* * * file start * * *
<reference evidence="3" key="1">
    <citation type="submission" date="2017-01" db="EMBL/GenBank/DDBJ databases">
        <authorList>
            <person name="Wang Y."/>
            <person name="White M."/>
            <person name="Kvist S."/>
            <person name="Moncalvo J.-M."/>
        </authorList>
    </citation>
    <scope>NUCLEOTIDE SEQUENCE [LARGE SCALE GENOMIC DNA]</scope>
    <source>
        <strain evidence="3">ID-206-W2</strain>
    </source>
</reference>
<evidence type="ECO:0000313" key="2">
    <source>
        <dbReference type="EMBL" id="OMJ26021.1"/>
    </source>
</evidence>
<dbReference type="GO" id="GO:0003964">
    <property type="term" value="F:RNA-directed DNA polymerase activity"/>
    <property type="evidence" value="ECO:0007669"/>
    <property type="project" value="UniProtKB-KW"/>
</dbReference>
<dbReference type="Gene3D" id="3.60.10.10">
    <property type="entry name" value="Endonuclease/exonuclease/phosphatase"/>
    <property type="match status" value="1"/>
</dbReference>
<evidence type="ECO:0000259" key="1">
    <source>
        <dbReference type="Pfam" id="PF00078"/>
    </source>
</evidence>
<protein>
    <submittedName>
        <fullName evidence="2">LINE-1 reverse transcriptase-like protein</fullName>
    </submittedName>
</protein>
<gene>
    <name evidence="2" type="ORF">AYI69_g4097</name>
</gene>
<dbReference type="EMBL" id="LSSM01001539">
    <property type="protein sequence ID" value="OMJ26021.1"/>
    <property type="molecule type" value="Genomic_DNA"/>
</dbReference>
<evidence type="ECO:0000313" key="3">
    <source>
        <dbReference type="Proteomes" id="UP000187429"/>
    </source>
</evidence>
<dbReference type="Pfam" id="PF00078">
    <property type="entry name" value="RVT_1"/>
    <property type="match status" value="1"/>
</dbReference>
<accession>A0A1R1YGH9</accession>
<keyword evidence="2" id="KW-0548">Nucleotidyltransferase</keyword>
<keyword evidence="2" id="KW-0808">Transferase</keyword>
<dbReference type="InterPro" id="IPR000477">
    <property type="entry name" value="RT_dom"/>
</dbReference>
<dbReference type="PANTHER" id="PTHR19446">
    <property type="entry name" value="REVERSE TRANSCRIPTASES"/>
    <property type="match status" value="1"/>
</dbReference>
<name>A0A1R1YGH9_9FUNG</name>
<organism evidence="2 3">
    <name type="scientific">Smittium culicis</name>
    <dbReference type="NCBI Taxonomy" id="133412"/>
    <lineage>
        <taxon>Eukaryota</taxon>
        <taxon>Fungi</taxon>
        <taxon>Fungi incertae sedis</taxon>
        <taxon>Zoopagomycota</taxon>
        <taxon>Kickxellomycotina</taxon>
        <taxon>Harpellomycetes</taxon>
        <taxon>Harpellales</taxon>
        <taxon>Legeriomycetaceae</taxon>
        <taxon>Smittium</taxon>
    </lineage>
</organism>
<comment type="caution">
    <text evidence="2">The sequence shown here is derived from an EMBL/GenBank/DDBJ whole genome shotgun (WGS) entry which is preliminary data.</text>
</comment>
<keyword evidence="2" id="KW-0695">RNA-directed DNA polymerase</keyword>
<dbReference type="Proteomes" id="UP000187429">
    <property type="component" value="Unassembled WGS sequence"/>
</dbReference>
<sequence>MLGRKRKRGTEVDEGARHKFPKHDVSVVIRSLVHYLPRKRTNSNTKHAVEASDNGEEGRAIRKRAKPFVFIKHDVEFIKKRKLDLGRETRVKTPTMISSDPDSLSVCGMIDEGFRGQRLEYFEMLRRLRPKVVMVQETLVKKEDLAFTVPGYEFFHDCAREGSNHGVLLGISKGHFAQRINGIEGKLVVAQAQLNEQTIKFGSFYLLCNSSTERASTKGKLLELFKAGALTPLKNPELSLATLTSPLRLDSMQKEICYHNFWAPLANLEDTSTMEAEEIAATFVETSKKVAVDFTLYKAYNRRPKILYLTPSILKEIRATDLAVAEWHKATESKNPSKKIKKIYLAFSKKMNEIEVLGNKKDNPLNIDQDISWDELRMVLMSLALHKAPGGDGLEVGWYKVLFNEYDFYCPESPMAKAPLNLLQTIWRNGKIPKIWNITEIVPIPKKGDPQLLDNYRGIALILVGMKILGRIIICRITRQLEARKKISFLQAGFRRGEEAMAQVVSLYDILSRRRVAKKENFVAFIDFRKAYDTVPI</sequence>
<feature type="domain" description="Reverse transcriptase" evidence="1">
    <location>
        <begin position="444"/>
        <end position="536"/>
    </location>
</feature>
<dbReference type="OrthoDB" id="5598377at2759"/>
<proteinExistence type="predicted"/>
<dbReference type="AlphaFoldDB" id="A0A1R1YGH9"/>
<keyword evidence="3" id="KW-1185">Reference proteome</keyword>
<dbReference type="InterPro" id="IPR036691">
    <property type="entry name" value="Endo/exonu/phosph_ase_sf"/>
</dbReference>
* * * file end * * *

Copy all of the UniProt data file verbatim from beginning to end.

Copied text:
<reference evidence="3" key="1">
    <citation type="submission" date="2017-01" db="EMBL/GenBank/DDBJ databases">
        <authorList>
            <person name="Wang Y."/>
            <person name="White M."/>
            <person name="Kvist S."/>
            <person name="Moncalvo J.-M."/>
        </authorList>
    </citation>
    <scope>NUCLEOTIDE SEQUENCE [LARGE SCALE GENOMIC DNA]</scope>
    <source>
        <strain evidence="3">ID-206-W2</strain>
    </source>
</reference>
<evidence type="ECO:0000313" key="2">
    <source>
        <dbReference type="EMBL" id="OMJ26021.1"/>
    </source>
</evidence>
<dbReference type="GO" id="GO:0003964">
    <property type="term" value="F:RNA-directed DNA polymerase activity"/>
    <property type="evidence" value="ECO:0007669"/>
    <property type="project" value="UniProtKB-KW"/>
</dbReference>
<dbReference type="Gene3D" id="3.60.10.10">
    <property type="entry name" value="Endonuclease/exonuclease/phosphatase"/>
    <property type="match status" value="1"/>
</dbReference>
<evidence type="ECO:0000259" key="1">
    <source>
        <dbReference type="Pfam" id="PF00078"/>
    </source>
</evidence>
<protein>
    <submittedName>
        <fullName evidence="2">LINE-1 reverse transcriptase-like protein</fullName>
    </submittedName>
</protein>
<gene>
    <name evidence="2" type="ORF">AYI69_g4097</name>
</gene>
<dbReference type="EMBL" id="LSSM01001539">
    <property type="protein sequence ID" value="OMJ26021.1"/>
    <property type="molecule type" value="Genomic_DNA"/>
</dbReference>
<evidence type="ECO:0000313" key="3">
    <source>
        <dbReference type="Proteomes" id="UP000187429"/>
    </source>
</evidence>
<dbReference type="Pfam" id="PF00078">
    <property type="entry name" value="RVT_1"/>
    <property type="match status" value="1"/>
</dbReference>
<accession>A0A1R1YGH9</accession>
<keyword evidence="2" id="KW-0548">Nucleotidyltransferase</keyword>
<keyword evidence="2" id="KW-0808">Transferase</keyword>
<dbReference type="InterPro" id="IPR000477">
    <property type="entry name" value="RT_dom"/>
</dbReference>
<dbReference type="PANTHER" id="PTHR19446">
    <property type="entry name" value="REVERSE TRANSCRIPTASES"/>
    <property type="match status" value="1"/>
</dbReference>
<name>A0A1R1YGH9_9FUNG</name>
<organism evidence="2 3">
    <name type="scientific">Smittium culicis</name>
    <dbReference type="NCBI Taxonomy" id="133412"/>
    <lineage>
        <taxon>Eukaryota</taxon>
        <taxon>Fungi</taxon>
        <taxon>Fungi incertae sedis</taxon>
        <taxon>Zoopagomycota</taxon>
        <taxon>Kickxellomycotina</taxon>
        <taxon>Harpellomycetes</taxon>
        <taxon>Harpellales</taxon>
        <taxon>Legeriomycetaceae</taxon>
        <taxon>Smittium</taxon>
    </lineage>
</organism>
<comment type="caution">
    <text evidence="2">The sequence shown here is derived from an EMBL/GenBank/DDBJ whole genome shotgun (WGS) entry which is preliminary data.</text>
</comment>
<keyword evidence="2" id="KW-0695">RNA-directed DNA polymerase</keyword>
<dbReference type="Proteomes" id="UP000187429">
    <property type="component" value="Unassembled WGS sequence"/>
</dbReference>
<sequence>MLGRKRKRGTEVDEGARHKFPKHDVSVVIRSLVHYLPRKRTNSNTKHAVEASDNGEEGRAIRKRAKPFVFIKHDVEFIKKRKLDLGRETRVKTPTMISSDPDSLSVCGMIDEGFRGQRLEYFEMLRRLRPKVVMVQETLVKKEDLAFTVPGYEFFHDCAREGSNHGVLLGISKGHFAQRINGIEGKLVVAQAQLNEQTIKFGSFYLLCNSSTERASTKGKLLELFKAGALTPLKNPELSLATLTSPLRLDSMQKEICYHNFWAPLANLEDTSTMEAEEIAATFVETSKKVAVDFTLYKAYNRRPKILYLTPSILKEIRATDLAVAEWHKATESKNPSKKIKKIYLAFSKKMNEIEVLGNKKDNPLNIDQDISWDELRMVLMSLALHKAPGGDGLEVGWYKVLFNEYDFYCPESPMAKAPLNLLQTIWRNGKIPKIWNITEIVPIPKKGDPQLLDNYRGIALILVGMKILGRIIICRITRQLEARKKISFLQAGFRRGEEAMAQVVSLYDILSRRRVAKKENFVAFIDFRKAYDTVPI</sequence>
<feature type="domain" description="Reverse transcriptase" evidence="1">
    <location>
        <begin position="444"/>
        <end position="536"/>
    </location>
</feature>
<dbReference type="OrthoDB" id="5598377at2759"/>
<proteinExistence type="predicted"/>
<dbReference type="AlphaFoldDB" id="A0A1R1YGH9"/>
<keyword evidence="3" id="KW-1185">Reference proteome</keyword>
<dbReference type="InterPro" id="IPR036691">
    <property type="entry name" value="Endo/exonu/phosph_ase_sf"/>
</dbReference>